My question is - will this work? To have a exhaust vent outlet that face down instead of up? If so, is there any sort of special vent cover designed for this situation?
Thanks,
MC
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MiamiCuse wrote:

Not an ideal solution, but it will work. But you need to start from the other end- attach the hose to a spring-loaded vent cap that screws to soffit, and stuff it in from the outside of house. A dryer vent cap should work. You can tape the loose end to a straightened coat hanger or something, and use that to steer the hose to the taller part of the attic, or maybe attach a tennis ball to six feet of twine tied to the end of the hose, and reach up through the hole and pitch it the right direction so you can pull the hose that way. It is really a lot easier with 2 people, especially if you can draft a skinny 10 year old to help. The person in the attic can use a stick with a hook on the end to snag the ball and twine if the opening to soffit is too narrow to throw through.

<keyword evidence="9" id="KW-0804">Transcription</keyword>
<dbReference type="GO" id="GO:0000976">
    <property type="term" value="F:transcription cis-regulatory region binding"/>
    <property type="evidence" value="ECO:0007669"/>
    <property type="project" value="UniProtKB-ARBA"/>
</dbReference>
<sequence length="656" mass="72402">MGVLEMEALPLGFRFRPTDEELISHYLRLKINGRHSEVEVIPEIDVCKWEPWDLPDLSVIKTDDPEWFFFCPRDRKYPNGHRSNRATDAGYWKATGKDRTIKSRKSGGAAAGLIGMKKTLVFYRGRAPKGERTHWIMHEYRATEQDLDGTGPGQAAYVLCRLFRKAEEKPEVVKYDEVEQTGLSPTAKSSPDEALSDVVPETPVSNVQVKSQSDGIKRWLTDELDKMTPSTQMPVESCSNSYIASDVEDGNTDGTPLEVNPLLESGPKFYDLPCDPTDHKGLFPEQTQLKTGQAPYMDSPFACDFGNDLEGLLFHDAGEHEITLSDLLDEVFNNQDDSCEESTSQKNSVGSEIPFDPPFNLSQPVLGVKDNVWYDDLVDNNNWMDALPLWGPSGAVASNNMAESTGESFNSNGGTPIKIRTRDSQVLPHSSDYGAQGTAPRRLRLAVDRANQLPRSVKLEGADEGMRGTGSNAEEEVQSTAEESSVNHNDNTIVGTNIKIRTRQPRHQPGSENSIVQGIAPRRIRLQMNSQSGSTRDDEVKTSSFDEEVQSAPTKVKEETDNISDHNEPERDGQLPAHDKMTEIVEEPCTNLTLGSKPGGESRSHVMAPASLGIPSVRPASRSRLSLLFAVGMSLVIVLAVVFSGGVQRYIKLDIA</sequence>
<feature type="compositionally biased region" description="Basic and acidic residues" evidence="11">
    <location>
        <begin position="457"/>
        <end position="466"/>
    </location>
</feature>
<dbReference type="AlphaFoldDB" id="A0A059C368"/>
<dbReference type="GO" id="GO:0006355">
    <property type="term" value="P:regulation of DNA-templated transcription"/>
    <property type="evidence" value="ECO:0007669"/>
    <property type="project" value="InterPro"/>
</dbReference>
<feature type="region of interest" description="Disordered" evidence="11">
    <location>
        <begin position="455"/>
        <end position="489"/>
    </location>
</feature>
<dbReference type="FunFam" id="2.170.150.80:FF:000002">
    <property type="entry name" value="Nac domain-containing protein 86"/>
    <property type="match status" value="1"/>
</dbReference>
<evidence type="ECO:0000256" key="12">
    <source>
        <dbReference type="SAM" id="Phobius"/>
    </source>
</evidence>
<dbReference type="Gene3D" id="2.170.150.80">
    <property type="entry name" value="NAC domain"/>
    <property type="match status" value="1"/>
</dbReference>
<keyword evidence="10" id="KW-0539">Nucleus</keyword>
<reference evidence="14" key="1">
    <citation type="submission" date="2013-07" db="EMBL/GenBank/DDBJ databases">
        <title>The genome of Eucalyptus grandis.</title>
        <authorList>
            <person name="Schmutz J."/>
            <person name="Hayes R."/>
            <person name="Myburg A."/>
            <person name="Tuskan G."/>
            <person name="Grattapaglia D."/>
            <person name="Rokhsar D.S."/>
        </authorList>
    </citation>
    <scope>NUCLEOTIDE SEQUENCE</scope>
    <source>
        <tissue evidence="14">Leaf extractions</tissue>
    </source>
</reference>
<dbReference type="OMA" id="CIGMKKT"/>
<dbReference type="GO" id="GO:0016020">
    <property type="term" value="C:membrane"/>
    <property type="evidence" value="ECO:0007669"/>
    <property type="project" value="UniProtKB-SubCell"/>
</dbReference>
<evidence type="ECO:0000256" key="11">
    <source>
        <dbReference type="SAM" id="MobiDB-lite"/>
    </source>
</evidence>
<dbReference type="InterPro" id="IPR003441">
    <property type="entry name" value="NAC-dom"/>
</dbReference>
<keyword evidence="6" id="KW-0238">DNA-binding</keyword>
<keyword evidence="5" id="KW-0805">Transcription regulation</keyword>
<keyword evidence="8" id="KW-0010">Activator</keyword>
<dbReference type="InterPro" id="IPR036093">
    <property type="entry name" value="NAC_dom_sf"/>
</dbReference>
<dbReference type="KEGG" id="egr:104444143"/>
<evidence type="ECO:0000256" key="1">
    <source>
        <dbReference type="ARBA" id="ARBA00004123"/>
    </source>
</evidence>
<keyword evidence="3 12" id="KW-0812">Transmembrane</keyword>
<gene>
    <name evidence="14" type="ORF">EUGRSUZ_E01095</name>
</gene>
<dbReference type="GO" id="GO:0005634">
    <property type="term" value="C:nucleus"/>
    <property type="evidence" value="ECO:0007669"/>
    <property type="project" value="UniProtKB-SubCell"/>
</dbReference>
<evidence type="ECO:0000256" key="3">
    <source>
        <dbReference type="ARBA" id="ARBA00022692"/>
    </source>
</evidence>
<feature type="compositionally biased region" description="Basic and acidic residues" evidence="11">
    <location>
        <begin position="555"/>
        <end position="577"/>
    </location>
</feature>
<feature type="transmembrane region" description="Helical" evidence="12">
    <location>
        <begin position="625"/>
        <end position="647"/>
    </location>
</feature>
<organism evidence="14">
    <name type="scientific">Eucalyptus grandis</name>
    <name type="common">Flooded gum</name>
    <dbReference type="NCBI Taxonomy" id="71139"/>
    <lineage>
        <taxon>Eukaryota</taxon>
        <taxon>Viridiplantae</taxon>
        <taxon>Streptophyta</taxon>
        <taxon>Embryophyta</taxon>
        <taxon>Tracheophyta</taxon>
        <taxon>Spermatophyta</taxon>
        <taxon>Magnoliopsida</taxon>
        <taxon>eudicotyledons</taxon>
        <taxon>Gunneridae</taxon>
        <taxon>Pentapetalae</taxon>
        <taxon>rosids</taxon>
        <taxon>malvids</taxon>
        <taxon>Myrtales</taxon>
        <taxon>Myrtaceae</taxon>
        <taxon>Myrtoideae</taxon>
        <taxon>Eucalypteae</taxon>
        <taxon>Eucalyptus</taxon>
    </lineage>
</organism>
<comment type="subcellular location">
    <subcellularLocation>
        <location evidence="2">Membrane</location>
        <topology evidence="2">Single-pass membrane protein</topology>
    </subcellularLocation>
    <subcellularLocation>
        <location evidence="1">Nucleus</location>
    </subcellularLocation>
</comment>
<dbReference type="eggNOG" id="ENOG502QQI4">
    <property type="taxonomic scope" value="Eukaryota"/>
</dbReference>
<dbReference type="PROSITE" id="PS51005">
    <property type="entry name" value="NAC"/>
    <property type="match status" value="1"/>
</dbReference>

Note that code may require X number of feet between fan outlet and window, if there is one. Make sure not to have low spots in hose where condensation can collect- go UP from fan, and then a smooth arc to outlet, hanging hose from rafters as needed, in a manner that won't collapse the hose. -- aem sends....